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Equity at the Core of Westcott Resident Principal’s Approach to Leadership

14 December 2022

Ms. Payton wants all students to know they are valued and have adults at their school they can depend on. 

Ms. Payton

How can you tell if you are going to have a successful school year? It often depends on building relationships with your colleagues and the students. For Mrs. Keyonna Payton, that process was easy since she says she gelled with Principal Monique Dockery and Assistant Principal Terriyaka Watson immediately. 

She’s supporting Principal Dockery and AP Watson at Westcott Elementary on Chicago’s South Side this year as a resident principal through the New Leaders program within the Chicago Leadership Collaborative. Thus, not only is she contributing to the Westcott community and inspiring Westcott’s students, she’s learning the ins and outs of school leadership from Principal Dockery, a veteran CPS principal. 

“I’ve learned so much from Principal Dockery so far, but what stands out is her distributive leadership and how she manages without micromanaging,” said Mrs. Payton. “This year has had some challenges, but I feel that we’ve been able to do good work supporting teachers and making sure our students get what they need.” 

One of Mrs. Payton’s favorite memories from the school year thus far reflects Westcott’s commitment and dedication to its teachers and staff. Principal Dockery led a trip to an educational supply store and provided “Westcott Bucks” to select new resources for their classrooms to improve the learning environment. The outing included raffles, popcorn, and time to foster relationships. Mrs. Payton notes that the joy that was felt throughout the day was unforgettable. 

When it comes to engaging with Westcott’s students, Mrs. Payton is focused on one of the District’s core values as the foundation of her work: Equity. She explains that taking an equity-centered approach is more important now than ever before because of the impact of the COVID-19 pandemic on student learning. 

“Right now, there are opportunities all over to help improve student academic achievement,” said Mrs. Payton. “Prioritizing equity not only allows students to have access to grade-level content, but it also meets them where they are and helps them improve. It means providing an environment where students are valued and they have a champion that they can depend on. That champion will help them to get to the level where they should be if they’re not already there.”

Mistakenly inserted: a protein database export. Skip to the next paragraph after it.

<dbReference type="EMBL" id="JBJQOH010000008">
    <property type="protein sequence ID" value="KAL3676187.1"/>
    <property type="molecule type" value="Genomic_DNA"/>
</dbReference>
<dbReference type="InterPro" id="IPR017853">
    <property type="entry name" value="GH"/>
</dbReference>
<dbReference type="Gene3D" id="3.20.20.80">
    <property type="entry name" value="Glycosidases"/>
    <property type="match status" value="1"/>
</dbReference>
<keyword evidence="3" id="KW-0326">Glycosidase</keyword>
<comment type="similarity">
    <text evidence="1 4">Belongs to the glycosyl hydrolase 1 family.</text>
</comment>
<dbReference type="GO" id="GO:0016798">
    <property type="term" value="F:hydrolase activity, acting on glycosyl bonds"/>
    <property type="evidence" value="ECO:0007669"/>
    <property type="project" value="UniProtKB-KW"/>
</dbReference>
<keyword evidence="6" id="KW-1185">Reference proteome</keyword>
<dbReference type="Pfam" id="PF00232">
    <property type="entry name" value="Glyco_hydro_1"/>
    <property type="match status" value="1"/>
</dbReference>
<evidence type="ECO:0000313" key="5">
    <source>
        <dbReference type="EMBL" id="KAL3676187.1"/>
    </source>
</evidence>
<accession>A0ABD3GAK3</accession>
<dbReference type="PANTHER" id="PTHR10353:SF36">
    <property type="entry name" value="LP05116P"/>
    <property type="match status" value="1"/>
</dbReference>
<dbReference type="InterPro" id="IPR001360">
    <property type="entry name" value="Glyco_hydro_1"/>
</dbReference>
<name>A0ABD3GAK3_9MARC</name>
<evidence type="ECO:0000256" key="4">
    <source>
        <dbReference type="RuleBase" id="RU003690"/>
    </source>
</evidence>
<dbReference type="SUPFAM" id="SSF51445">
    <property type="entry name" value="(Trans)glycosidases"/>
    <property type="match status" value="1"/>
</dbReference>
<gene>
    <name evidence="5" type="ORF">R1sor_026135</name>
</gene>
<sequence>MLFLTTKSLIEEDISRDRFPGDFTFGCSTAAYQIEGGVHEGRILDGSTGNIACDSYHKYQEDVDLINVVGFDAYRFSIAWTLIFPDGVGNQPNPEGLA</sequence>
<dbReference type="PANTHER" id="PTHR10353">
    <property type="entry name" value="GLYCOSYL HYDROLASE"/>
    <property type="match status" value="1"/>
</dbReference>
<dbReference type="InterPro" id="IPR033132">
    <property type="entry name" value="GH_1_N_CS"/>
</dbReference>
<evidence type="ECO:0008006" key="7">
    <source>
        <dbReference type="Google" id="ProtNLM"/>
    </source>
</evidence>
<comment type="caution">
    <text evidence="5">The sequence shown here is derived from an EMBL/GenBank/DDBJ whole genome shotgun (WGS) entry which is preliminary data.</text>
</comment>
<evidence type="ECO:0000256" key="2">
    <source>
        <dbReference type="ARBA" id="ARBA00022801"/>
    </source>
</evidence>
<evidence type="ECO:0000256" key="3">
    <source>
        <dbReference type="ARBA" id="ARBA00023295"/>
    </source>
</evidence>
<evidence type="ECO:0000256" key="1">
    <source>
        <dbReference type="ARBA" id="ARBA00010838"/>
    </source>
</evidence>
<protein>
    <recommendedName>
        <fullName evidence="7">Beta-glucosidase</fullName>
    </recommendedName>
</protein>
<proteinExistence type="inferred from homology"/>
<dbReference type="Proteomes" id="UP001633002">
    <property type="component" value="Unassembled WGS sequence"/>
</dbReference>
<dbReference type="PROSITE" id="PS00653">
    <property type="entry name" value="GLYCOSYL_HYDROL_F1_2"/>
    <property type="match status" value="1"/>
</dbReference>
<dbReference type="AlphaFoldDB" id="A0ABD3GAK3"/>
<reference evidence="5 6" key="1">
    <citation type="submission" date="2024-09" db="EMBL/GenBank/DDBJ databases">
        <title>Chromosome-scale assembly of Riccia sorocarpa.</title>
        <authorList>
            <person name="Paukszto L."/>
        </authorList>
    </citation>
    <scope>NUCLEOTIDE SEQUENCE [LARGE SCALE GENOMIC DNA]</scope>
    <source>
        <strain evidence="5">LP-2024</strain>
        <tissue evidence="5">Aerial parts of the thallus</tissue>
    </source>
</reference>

Westcott main office mural


Mrs. Payton believes that enhancing learning experiences in the classroom connects back to supporting teachers to lead impactful small-group instruction that is tailored to each student’s unique needs. She's also not overlooking the connection between school and home. One of her other goals is to get parents more involved in what is happening at Westcott. She wants to increase attendance for the school’s Parent Advisory Council and share best practices with parents regarding social-emotional learning. 

“The first step to becoming a successful school leader is that you have to care. You have to have a strong desire to see academic improvement,” said Mrs. Payton. “Not only will that benefit students with their work, but it will also help them feel safe and secure in their learning environment.” 

Surprisingly enough, education was not Mrs. Payton’s first career choice. Her focus in college was in marketing, and her first job after graduation was working at her family’s pest control company. She quickly pivoted to the classroom after discovering her true passion for working with students, and her teaching career has covered all grades from pre-k through eighth grade. 

She explains that her background gives her the unique ability to quickly adapt based on the grade level she is working with. Even with her past experiences guiding her forward, she still notes that school leadership is one of the most challenging roles she has ever taken on. However, the support she is receiving through the New Leaders program is making her feel confident that she will be successful. 

“School leadership is not for the faint of heart. It takes a lot of hard work and dedication,” said Mrs. Payton. “But it’s good work, and if you do it well, it is a rewarding role that allows you to see the fruits of your labor.” 

Interested in learning more about ways to build your leadership skills through CPS? Click here for more information.


Westcott Elementary

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